DWP

LADWP Water Conservation Rebates Increase Amid Drought

DWP business customers can now receive $300 rebates for low-flush toilets, which used to have a rebate of $250.

Los Angeles Department of Water and Power in Downtown Los Angeles. Photo by Eric Leonard.
Eric Leonard

Amid a historic drought in California, water conservation rebates were increased by the Los Angeles Department of Water and Power Thursday, offering residential customers $500 rebates for high-efficiency clothes-washer purchases and $250 for water-efficient toilet purchases.

The rebates were previously $400 for high-efficiency washers, which use up to 55% less water than standard ones. According to the DWP, the more efficient appliances can reduce water use by more than 11,000 gallons per year.

DWP's rebates for water-efficient toilets were previously $150. Rebate eligible toilets use more than 30% less water than standard models.

DWP business customers can now receive $300 rebates for low-flush toilets, which used to have a rebate of $250. Multi-family, commercial and industrial building owners who install large-scale water conservation systems can also receive a $2 million incentive, which was increased earlier this year from $250,000. The Technical Assistance Program incentive is available for preapproved cooling towers, recirculation systems, recycling microfiltration systems and other upgrades that reduce potable water use by a minimum of 50,000 gallons over two years.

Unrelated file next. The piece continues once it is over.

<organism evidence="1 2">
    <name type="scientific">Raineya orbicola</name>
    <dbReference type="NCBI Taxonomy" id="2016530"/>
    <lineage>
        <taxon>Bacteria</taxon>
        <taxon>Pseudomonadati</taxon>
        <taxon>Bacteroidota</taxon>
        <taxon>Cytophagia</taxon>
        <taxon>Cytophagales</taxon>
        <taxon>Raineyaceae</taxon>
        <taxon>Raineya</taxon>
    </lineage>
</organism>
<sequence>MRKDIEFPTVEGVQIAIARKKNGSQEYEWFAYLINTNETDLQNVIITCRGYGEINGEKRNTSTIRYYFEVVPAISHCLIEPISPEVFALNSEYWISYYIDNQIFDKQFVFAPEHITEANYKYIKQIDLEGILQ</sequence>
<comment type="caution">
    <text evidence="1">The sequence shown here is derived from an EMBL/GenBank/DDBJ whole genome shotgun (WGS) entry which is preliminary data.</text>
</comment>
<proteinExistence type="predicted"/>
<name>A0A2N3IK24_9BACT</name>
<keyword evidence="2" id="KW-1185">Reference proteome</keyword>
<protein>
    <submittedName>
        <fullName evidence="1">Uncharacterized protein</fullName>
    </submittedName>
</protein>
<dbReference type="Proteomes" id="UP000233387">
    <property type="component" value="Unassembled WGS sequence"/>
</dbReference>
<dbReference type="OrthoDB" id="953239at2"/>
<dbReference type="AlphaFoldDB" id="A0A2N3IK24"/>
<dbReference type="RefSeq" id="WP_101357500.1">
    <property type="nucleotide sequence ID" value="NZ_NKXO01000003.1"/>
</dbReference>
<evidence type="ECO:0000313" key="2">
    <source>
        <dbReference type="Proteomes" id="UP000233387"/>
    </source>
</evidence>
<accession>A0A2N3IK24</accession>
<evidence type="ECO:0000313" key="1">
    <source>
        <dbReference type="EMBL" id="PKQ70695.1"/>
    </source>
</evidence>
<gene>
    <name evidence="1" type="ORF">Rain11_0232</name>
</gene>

"As all of California faces extremely dry conditions for a third year in a row, we are urgently calling for Angelenos to conserve and use water efficiently. Offering our customers higher-dollar rebates and other resources means they are able to continue saving water while also lowering their utility bill," DWP General Manager and Chief Engineer Martin Adams said in a statement. "The less water used now means more water stored up for when it's needed most in the later spring and summer months."

The rebate increases come less than a week after the California Department of Water Resources announced that allocations from the State Water Project to agencies across the state will be reduced to just 5%.

The reduction to 5% from the previously announced 15% comes after a historically dry start to the year, according to the California Department of Water Resources.

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DWR officials said state reservoir levels are about 70% of the average, and Sierra snowpack throughout the state has fallen to 55% of the average for the date. State officials will conduct another snow survey on April 1, and a final allocation for the water year will likely be announced in May or June.

People can learn more about DWP's rebates here.

Information about the Technical Assistance Program, including how to receive a free cooling tower assessment, is available here.

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